This excellent and amiable qualification of the mind, is too apt to be abused and perverted to ill purposes. Instead of being engaged on the side of virtue, and used to promote just notions and regularity of life, it is frequently employed to expose the most sacred things, to turn gravity and reserved behaviour into ridicule, to keep in countenance vice, and irreligion, and with a petulant and unrestrained liberty, to deride the principles and practice of the wisest and best of

men.

This is certainly the greatest abuse of wit imaginable. In all the errors and monstrous productions of nature, can any appear more deformed than a man of parts, who employs his

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admirable qualities in bringing piety into contempt, putting virtue to the blush, and making sobriety of manners the common subject of his mirth; while with zeal and industry, he propagates the malignant contagion of vice and irreligion, poisons his friends and admirers, and promotes the destruction of his native country? And if these foolish wits and ingerrious madmen could reflect, they would soon be convinced that while engaged against religion, they hurt themselves; and, that wit and humour thus misapplied, will prove but a wretched compensation for their want of virtue.

Wit is likewise misapplied when exercised to ridicule any unavoidable defects and deformities of body and mind; for, since nothing is a moral blemish, but as it is the effect of our own choice, nothing can be disgraceful but what is voluntary and brought freely upon ourselves; and, since nothing is the proper object of raillery and ridicule but what is shameful, it must be a violence to reason and humanity, to expose and reproach others for any thing that was not in their power to escape. And, therefore, to make a man contemptible, and the jest of the company, by deriding him for his mis-shapen body, ill figured face, stammering speech, and low degree of un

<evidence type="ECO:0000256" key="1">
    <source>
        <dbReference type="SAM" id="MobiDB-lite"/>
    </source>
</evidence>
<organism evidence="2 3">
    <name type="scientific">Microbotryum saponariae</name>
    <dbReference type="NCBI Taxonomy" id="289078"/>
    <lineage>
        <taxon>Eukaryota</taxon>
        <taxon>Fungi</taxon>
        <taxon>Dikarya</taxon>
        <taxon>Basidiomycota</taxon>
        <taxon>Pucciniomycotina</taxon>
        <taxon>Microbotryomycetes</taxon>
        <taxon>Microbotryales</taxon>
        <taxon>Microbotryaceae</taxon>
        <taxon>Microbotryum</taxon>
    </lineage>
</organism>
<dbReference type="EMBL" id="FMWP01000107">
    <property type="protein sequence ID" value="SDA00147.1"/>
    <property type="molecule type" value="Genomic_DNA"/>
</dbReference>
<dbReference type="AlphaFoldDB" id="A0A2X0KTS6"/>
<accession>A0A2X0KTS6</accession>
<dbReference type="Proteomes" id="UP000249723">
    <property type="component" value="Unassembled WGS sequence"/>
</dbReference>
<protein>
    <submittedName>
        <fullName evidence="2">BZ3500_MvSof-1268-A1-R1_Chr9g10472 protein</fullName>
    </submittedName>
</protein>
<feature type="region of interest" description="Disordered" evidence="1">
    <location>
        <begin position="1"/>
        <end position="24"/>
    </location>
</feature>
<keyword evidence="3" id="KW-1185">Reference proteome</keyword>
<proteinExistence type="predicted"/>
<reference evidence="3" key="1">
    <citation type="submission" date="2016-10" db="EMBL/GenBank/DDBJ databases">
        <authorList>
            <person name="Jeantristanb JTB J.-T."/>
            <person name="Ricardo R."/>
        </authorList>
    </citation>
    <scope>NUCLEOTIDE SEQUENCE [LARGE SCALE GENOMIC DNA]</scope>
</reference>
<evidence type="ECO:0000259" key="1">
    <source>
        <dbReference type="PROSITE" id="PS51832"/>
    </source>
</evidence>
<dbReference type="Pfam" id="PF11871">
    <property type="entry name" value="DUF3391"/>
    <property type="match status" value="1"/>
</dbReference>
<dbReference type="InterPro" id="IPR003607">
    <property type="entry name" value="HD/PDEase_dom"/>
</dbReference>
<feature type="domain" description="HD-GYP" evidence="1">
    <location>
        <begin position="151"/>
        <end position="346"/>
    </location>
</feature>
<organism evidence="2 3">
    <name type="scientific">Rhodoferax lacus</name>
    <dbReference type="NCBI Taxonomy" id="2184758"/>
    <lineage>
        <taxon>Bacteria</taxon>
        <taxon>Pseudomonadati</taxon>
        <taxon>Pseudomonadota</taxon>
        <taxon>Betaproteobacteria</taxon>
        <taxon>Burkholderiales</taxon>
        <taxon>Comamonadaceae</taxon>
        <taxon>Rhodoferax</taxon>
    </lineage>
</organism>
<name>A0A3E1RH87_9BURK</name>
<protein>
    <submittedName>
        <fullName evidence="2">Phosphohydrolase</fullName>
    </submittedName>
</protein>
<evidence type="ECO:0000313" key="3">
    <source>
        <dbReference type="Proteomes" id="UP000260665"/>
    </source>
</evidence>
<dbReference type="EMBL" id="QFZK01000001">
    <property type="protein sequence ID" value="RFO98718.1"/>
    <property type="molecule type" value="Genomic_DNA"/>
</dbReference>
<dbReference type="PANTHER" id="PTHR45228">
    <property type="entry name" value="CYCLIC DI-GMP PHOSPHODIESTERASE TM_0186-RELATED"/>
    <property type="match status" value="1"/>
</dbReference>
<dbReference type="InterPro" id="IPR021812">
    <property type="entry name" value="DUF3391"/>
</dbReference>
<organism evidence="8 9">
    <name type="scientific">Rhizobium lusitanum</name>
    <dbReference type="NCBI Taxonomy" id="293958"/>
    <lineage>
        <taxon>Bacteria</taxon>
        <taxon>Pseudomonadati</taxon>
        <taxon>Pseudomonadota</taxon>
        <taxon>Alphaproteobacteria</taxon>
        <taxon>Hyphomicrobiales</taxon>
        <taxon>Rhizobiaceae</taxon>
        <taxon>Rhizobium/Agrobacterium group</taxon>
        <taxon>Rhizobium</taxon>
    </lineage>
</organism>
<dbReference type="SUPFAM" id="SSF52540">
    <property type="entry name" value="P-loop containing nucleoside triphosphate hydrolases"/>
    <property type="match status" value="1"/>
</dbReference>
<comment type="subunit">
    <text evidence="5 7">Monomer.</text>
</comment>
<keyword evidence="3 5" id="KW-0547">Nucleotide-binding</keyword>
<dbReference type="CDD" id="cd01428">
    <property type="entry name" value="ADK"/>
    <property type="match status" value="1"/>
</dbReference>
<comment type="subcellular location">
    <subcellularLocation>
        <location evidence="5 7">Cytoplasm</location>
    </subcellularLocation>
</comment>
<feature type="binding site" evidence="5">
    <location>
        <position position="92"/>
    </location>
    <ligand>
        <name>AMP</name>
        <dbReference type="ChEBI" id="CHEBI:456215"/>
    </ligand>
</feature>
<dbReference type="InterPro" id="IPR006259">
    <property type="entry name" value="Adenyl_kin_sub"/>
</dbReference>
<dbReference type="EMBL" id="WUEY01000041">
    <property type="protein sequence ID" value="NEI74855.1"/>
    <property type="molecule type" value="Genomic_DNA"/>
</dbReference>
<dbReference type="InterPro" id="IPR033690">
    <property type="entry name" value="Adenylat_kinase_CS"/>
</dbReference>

derstanding, is a great abuse of ingenious faculties.

Nor is it a less criminal use of this talent when it is exercised in lascivious discourses. The venom is not less, but more infectious and destructive when conveyed by artful insinuation, and a delicate turn of wit. When impure sentiments are expressed by men of a heavy and gross imagination in direct and open terms, the company are put out of countenance, and nauseate the coarseness of the conversation; but a man of wit gilds the poison, dresses his wanton thoughts in a beautiful babit, and by slanting and side approaches, possesses the imagination of the hearers, before his design is well discovered, by which means, he more effectually gains admission into the mind, and fills the fancy with immodest ideas.

Men of finer spirits, do likewise abuse their parts, as well as misapply their time, when to gain applause and increase their popularity, they run without distinction into company, and by too great condescension and false humanity, mingle in inferior and unworthy assemblies; when delighted with the silly approbation of ignorant laughers, they shine forth in a great effusion of wit and humour, by which they make themselves cheap, if not contemptible in the opi